Russian President Vladimir Putin visited Kazakhstan, Kyrgyzstan and Tajikistan on 27th-28th February, 2017. The visit took place against background of escalation of problems in the Eurasian Economic Union (EAEU) and Collective Security Treaty Organisation (CSTO), the two Eurasian integration programs. Aim of the visit was to mitigate tensions in Eurasian area and promote new guarantees of stability.
Putin met Kazakh President Nursultan Nazarbayev in Almaty and referred appreciatively to recent talks in Kazakh capital, Astana, seeking a resolution of the 6-year-old war in Syria. Nazarbayev added that a quarter century after the 1991 collapse of the Soviet Union, Russia is Kazakhstan's "No. 1 economic and political partner.” Bilateral cooperation and key issues on the international agenda were the main subjects of discussion. The leaders also examined issues related to EAEU. The first leg of the tour in Kazakhstan emphasized the close working relationship between Putin and Nazarbayev.
Putin's visit to Tajikistan centred on neighboring Afghanistan. Both sides agreed to boost collaboration on securing Tajikistan's long, porous southern border. Moscow recently indicated that it would like to expand its military presence in the country by renting the Ayni air base near Dushanbe to add an air component to the territorial defense of the country, particularly as it relates to preventing the spillover of militancy from Afghanistan. Putin said that Russian forces are based in Tajikistan "to provide security for both Tajikistan and southern frontiers of the Russian Federation." Moscow offered concessions to Dushanbe by pledging to pay closer attention to Tajik migrant concerns and to lift bans on those barred from traveling to Russia. Remittances from Russia constitute almost half of Tajikistan's GDP. Moscow wants to enhance this relationship in view of growing Chinese influence. An agreement on bilateral cooperation in peaceful uses of atomic energy was signed during Putin's visit. No mention was made of the EAEU quashing expectations for now that Tajikistan was considering finally relenting and joining the Moscow-led trading bloc. Putin awarded Tajikistan President Emomali Rahmon with the highest Order of the Russian Federation — the Order of Alexander Nevsky.
During his visit to Kyrgyzstan, Putin discussed issues of security and economic cooperation, particularly Kyrgyzstan's role in the EAEU. Putin said that Russia which is Chairing EAEU in 2017 will support Kyrgyzstan’s integration in this organization. According to Putin, Russian military presence in Central Asia is crucial for regional stability but Moscow is ready to leave at the first request after it helps to strengthen the Kyrgyzstan army to become capable of maintaining security on its own. The two leaders further agreed to expand military and technical cooperation in order to fight terrorism, drug trade, and cross-border organised crime which are among the pressing issues plaguing the Central Asia region. The two leaders also discussed joint business projects, particularly, Russian participation in Kyrgyzstan’s gasification program. Russia plans to invest 100 billion rubles ($1.7 US billion) into the country’s natural gas distribution system. Timing of Russian president's visit was notable as it came amid growing anti-government protests since the arrest of opposition leader Omurbek Tekebayev.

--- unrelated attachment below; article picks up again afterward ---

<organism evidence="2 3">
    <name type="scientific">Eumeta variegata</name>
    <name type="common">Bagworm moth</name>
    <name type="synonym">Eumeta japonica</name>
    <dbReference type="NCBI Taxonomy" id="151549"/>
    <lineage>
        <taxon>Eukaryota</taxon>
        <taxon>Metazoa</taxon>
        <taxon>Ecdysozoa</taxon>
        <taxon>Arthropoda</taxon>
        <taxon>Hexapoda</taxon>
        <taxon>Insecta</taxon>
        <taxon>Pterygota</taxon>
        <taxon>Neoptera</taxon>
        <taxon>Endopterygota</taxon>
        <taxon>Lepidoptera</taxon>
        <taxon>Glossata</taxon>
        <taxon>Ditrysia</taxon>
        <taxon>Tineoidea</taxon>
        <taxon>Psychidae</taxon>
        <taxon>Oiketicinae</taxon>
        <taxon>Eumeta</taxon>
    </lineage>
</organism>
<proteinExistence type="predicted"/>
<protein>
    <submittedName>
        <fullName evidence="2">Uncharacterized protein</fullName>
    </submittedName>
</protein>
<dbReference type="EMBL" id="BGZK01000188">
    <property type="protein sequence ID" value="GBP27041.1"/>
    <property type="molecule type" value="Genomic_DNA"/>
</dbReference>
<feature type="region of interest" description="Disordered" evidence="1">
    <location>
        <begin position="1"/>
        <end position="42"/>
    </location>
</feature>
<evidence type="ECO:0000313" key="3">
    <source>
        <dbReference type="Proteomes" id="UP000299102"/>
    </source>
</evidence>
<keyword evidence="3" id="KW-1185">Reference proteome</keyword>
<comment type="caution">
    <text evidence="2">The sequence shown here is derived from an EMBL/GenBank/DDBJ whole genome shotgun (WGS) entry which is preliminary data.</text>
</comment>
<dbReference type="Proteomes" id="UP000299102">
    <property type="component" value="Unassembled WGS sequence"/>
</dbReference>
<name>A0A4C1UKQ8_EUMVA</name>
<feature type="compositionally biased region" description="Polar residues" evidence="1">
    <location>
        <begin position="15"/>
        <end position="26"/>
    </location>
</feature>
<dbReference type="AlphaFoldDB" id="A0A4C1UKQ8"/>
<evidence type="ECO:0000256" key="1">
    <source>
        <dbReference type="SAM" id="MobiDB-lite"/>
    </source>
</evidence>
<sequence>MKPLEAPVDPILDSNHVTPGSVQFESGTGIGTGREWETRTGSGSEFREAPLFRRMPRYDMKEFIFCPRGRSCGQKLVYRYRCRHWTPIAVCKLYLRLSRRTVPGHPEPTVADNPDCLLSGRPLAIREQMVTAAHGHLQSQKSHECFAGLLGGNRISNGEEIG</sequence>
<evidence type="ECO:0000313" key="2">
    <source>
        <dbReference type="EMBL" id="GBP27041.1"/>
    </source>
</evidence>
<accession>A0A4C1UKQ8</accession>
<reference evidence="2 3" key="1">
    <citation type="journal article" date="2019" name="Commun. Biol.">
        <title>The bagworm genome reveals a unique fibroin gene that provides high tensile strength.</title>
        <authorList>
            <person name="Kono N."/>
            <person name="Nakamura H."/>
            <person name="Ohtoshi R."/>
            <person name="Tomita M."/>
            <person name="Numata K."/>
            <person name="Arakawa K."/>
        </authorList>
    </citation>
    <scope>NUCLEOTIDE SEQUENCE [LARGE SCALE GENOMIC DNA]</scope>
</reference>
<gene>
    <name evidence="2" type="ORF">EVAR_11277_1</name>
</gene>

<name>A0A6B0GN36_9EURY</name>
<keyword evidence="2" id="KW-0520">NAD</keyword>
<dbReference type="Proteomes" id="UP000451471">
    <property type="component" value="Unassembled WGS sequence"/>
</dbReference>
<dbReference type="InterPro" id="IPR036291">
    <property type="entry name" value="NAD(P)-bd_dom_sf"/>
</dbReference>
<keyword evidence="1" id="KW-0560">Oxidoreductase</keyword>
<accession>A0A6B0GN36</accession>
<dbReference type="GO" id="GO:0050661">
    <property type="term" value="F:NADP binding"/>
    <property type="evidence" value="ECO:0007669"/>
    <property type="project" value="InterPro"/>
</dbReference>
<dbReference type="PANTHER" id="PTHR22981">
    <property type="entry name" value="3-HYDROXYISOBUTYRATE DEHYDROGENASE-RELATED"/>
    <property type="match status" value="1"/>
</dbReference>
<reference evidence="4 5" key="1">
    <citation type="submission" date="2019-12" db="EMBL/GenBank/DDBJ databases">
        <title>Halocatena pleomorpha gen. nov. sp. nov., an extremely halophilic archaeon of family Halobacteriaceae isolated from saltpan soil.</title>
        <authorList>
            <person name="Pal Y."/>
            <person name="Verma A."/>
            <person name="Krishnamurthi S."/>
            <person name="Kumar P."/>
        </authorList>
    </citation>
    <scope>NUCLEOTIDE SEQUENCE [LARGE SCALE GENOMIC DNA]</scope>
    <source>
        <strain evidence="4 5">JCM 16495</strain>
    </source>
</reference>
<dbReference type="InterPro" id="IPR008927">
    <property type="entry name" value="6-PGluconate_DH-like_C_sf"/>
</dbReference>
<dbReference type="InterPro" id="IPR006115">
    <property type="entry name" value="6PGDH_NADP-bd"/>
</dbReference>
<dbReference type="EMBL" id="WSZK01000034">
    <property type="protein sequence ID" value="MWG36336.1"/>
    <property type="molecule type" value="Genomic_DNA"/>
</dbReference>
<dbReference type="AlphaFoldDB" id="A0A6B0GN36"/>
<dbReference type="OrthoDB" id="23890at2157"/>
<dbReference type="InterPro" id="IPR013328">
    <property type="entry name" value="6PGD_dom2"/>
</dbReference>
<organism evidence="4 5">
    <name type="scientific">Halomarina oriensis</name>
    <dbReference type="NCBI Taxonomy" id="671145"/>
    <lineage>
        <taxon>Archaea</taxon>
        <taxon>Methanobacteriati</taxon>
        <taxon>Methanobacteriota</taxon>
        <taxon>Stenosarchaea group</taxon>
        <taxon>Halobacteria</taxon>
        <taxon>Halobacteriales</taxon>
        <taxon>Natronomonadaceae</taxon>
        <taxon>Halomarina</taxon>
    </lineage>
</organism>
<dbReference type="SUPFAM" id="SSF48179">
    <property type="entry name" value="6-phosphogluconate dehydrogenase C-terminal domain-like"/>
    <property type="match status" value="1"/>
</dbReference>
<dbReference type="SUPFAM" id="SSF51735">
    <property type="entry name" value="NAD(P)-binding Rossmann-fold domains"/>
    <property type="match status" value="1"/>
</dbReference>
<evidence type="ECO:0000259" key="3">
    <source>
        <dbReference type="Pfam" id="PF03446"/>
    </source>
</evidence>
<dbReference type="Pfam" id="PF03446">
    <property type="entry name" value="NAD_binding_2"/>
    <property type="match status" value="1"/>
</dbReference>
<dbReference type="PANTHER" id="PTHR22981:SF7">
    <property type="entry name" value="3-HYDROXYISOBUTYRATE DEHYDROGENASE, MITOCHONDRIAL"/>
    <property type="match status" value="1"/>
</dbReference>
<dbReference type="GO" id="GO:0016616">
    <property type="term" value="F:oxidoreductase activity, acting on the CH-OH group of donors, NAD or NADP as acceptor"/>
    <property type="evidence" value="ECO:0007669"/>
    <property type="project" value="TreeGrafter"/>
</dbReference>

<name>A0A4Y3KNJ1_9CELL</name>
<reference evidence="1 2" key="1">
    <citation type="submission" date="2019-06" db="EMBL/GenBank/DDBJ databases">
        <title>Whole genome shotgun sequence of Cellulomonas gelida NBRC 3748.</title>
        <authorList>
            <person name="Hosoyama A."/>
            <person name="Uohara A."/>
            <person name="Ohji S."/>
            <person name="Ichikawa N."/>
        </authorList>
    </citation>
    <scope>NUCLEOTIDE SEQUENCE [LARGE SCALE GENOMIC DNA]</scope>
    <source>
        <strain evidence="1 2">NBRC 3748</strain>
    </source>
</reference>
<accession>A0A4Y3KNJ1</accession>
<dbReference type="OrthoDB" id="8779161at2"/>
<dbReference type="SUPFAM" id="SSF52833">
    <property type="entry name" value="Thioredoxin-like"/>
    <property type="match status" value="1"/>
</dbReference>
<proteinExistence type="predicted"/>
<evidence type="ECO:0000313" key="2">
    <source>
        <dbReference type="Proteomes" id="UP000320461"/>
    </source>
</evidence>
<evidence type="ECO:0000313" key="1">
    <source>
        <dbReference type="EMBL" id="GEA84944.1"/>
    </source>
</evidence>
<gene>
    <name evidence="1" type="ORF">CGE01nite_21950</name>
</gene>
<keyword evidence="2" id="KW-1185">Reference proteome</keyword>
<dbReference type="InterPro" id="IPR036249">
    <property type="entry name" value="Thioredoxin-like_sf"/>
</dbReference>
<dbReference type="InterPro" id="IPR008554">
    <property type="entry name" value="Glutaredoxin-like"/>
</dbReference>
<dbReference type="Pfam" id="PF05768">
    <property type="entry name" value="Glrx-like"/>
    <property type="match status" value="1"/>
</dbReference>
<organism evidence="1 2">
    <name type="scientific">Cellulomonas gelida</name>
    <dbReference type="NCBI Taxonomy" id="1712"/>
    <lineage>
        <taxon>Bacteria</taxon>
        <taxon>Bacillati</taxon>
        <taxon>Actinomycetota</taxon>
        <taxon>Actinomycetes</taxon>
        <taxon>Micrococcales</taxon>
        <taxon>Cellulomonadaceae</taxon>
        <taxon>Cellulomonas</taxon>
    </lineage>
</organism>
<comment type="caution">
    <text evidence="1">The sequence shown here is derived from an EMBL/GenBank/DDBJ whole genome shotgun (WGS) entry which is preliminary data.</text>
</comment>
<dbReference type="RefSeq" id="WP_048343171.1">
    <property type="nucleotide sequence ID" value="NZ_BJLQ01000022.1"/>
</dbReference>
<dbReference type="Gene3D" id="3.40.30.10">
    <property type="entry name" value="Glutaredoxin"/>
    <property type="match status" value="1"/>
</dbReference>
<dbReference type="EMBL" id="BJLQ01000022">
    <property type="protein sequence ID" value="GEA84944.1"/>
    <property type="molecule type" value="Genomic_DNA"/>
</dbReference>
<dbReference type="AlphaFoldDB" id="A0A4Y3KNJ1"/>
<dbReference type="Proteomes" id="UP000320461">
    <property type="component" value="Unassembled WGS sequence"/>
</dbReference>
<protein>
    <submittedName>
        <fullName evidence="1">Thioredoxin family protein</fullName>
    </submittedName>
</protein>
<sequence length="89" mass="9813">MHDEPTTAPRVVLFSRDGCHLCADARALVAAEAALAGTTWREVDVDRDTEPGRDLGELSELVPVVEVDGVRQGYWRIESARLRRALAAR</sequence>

Putin said that in all these countries, Russia ranks first in terms of bilateral trade and, despite current economic headwinds, has retained this position. Russia appears particularly concerned about the rise of Islamic State and other militant groups in nearby northern Afghanistan. Moscow hopes to mitigate any instability in the region while taking the opportunity to expand its military and economic reach.
A court in Kyrgyzstan ordered on 26th February that opposition leader Omurbek Tekebayev, a former deputy prime minister be kept in custody for two months while a fraud and corruption investigation continues against him. Tekebayev's supporters charge that his arrest is part of an effort to control dissent ahead of November's presidential elections in Kyrgyzstan and to prevent Tekebayev from running for president.
On 25 January 2017, Kazakhstan’s President Nursultan Nazarbayev made a landmark televised address to the nation announcing a constitutional reform process that would devolve several powers of the presidency onto the country’s parliament. Under the reforms, the president would continue to manage foreign policy and security, and be the government’s “supreme arbiter.” Parliament would choose ministers and have a greater role in managing social and economic matters.
It was initially foreseen to transfer 40 powers; eventually, the project redistributed 35 powers of the President. The final draft presented on 1st March was created following a nationwide public input process. The 23-article bill containing amendments to the country's constitution was passed on 6th March and signed by Nazarbayev on 10th March.
March 1 has been declared the Day of Gratitude in Kazakhstan to mark the establishment of People's Assembly of Kazakhstan which was established on March 1, 2015. In 2015, Nazarbayev initiated the idea so that representatives of all ethnicities of the country would be able to say thank you to each other and to Kazakhs for tolerance and hospitality expressed in the years when various ethnic groups were deported to Kazakhstan.
March 30, 2017